8. I hope this indicates that many people are just waiting for very late visits, as UVA's is mere days before the deadline. Then after they visit, they'll make a decision on the 13th or 14th--though that's not too much time for others to act, it is better than 5pm on the 15th. Though I'd say in general, you're probably correct--with so many people holding onto waitlists until the last minute while sitting on other acceptances, it's going to make for a crazy day on April 15th. I'd say almost moreso than usual, given the late visit times so many schools seem to be having this year. We'll all have to do our best to be conscientious of our offers and waitlists and give others as much room as possible. One thing I highly recommend waitlisters do as we near April 15th is to get in contact with schools to determine likelihood of getting off the waitlist. Especially on the 14th or 15th, if you reach out to them, you'll get a much clearer picture of expectations going forward than if you just wait for their email. I know they're probably all going to be very overwhelmed on those days, but if you look at last year's April 15 thread, a lot of people did get responses to their emails and were more informed about their status as a result. It'll help you make a timely decision if you remain in contact, I'd imagine. Of course if anyone who has applied in previous years has any input on this point, please share!
  9. I lurked on this thread but never posted, because I've graduated already and took a gap between graduation and applying, so I wasn't sure if I counted! Sorry if I still don't count haha. I had some life circumstances keep me from applying for a few years, even though I had wanted to apply straight out of undergrad. It's weird being in this sort of in-between group where I'm not currently enrolled as an undergrad, but I don't have an MA. People seem to assume that I got distracted by job prospects in the "real world" and decided to come back, but that isn't the case at all. I'm happy with my results so far, and I know I'll get to go to grad school for a PhD this upcoming year! I was honestly surprised by how many current grad students at my visits had an MA coming into their PhD, and I feel like despite the rejections this year, I've done well applying with just the BA.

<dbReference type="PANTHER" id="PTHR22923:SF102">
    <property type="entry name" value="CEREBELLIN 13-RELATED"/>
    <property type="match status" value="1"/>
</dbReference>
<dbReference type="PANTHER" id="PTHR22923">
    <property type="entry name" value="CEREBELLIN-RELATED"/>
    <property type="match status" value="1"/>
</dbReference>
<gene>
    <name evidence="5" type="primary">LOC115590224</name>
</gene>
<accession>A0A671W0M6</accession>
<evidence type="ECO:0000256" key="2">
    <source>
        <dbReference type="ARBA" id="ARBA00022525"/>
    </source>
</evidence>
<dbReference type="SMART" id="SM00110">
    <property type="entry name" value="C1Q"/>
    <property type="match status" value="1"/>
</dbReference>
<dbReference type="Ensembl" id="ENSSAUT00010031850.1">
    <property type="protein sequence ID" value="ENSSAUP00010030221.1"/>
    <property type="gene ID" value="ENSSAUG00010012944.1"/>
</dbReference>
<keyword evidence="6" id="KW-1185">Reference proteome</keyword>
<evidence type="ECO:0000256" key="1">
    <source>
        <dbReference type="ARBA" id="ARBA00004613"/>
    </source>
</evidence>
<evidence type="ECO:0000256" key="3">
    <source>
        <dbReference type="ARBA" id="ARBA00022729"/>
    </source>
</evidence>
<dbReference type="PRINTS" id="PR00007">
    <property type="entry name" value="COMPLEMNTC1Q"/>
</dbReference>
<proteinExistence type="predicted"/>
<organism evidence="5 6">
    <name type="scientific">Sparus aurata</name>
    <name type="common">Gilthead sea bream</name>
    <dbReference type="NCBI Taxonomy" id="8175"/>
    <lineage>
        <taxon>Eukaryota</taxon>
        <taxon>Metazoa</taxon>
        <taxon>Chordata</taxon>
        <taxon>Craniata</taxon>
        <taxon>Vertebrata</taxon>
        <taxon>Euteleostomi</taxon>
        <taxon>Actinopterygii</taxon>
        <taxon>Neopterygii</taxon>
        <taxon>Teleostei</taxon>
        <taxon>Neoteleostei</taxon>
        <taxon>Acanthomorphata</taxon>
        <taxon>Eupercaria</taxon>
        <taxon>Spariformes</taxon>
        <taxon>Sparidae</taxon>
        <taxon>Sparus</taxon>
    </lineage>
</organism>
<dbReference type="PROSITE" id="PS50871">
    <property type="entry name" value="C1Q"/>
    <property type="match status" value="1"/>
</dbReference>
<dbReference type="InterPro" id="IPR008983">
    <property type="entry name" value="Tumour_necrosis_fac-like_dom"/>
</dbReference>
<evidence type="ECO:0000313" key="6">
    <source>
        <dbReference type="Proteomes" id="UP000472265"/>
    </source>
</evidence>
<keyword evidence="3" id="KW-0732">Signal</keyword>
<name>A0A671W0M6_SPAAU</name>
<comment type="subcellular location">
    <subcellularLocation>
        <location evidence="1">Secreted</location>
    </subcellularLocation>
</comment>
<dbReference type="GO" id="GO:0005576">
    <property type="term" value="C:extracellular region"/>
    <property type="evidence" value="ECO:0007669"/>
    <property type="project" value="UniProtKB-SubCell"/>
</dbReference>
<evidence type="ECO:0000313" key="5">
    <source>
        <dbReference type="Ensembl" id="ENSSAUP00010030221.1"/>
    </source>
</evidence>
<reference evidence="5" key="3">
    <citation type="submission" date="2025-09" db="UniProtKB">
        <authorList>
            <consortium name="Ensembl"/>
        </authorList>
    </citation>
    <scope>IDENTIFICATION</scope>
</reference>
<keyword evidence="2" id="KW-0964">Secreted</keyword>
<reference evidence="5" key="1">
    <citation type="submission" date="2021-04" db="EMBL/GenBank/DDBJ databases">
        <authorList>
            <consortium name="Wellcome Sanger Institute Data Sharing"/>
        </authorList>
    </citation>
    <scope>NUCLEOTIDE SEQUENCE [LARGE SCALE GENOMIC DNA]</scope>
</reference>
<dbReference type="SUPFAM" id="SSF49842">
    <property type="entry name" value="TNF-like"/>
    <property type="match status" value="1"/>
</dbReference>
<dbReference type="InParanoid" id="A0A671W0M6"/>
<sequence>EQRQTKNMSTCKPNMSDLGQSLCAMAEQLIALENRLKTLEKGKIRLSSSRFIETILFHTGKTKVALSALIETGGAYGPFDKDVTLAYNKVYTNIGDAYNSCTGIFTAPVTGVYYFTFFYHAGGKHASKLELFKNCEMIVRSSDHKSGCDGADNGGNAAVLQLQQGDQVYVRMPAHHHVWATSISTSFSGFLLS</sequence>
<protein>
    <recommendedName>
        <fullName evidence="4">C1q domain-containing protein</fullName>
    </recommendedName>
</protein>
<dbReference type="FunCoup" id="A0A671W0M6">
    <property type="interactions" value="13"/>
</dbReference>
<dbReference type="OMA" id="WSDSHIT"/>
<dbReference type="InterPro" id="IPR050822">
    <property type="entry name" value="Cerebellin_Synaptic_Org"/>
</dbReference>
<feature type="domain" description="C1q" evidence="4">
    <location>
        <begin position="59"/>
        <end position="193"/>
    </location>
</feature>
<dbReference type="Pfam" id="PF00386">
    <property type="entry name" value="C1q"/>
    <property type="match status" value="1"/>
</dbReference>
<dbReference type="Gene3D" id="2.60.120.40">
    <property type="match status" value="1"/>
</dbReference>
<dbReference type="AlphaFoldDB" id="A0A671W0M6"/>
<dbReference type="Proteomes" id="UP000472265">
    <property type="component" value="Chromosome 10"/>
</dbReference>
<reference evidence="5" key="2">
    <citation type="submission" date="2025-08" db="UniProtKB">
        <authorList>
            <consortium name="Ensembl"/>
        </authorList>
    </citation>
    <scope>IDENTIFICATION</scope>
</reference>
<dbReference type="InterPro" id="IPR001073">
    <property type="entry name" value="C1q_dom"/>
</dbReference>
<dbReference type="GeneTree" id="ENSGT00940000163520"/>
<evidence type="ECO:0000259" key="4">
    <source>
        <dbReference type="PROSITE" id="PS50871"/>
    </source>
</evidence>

10. Hey, welcome to TGC and congrats on the acceptances! You may want to talk with some other computer science people regarding making decisions. There's a dedicated computer science forum here: https://forum.thegradcafe.com/forum/33-computer-science/ They'll know more than I will about program and discipline specific issues. Generally, it's recommended to take the offer that a) offers you the best funding so that you can avoid student debt and b) is the best fit for you in terms of faculty, resources, and city (obviously Florida is very different from Kansas, so you may want to think about where you'd prefer to live). I don't recommend you accept both offers at all. You're under no obligation to accept until April 15th, unless it's different for MSC programs--meaning that they don't expect to hear from you for another 10 days. If you do accept both, you'll be taking up a spot at each school that you couldn't possibly fill, and thereby keeping another student on the waitlist from getting into the program. Also, you'd be likely to burn bridges with that program and anyone who works there by accepting and then declining at a later date--especially if it's after April 15th. Just think about it for a couple days, talk to some more people on TGC and weigh the pros and cons, then accept one and turn down the other.
  11. Congratulations! I was very impressed with them through my correspondences while applying. It seems Duquesne not only has a great philosophy program, but caring people who work there. I hope you enjoy it, and congratulations again!
  12. Oh it was definitely awkward. Actually they were both PhD offers, but I was waitlisted at UNC so I was getting an acceptance call while on tour with my waitlist which is sooooo awkward. I was trying hard not to sound suspiciously excited or anything but it was my first acceptance so I was really happy.
  13. Hey there! Congratulations on making it through all that and finally getting to think about grad school. I've been on two campus visits and found that the grad student population was more diverse in age than I expected. At one school, quite a few people were in their 30's. At another, there weren't as many and most were young, but there were still a couple of people who were older than average. It is not uncommon for people your age to be returning to school. If you have the money, I'd recommend applying to quite a few MA programs (especially those with good funding--Georgia State and University of Houston are good for that, I've heard). Depending on how good your grades were in '07, and if you get any good LORs, you could even try some PhD programs--but I agree, you'd probably be looking more at an MA, especially because it'll be hard to get good LORs after all this time. But I don't think you should be discouraged by your age at all. Some people go to PhD programs right after undergrad, some have life get in the way and have to wait a few years (I'm one of those people, but I'm still in my 20's). I promise, the admissions committee has seen cases like yours before. EDIT: I'd definitely find a tasteful way to address the gap in your Statement of Purpose. Find someone to look over it and confirm you stated things well, but definitely do explain briefly why you should be taken seriously after the gap and I think you'll be fine.
  14. Turned down MA offers from Wake Forest (bioethics) and Duquesne (philosophy). Those were hard emails to write.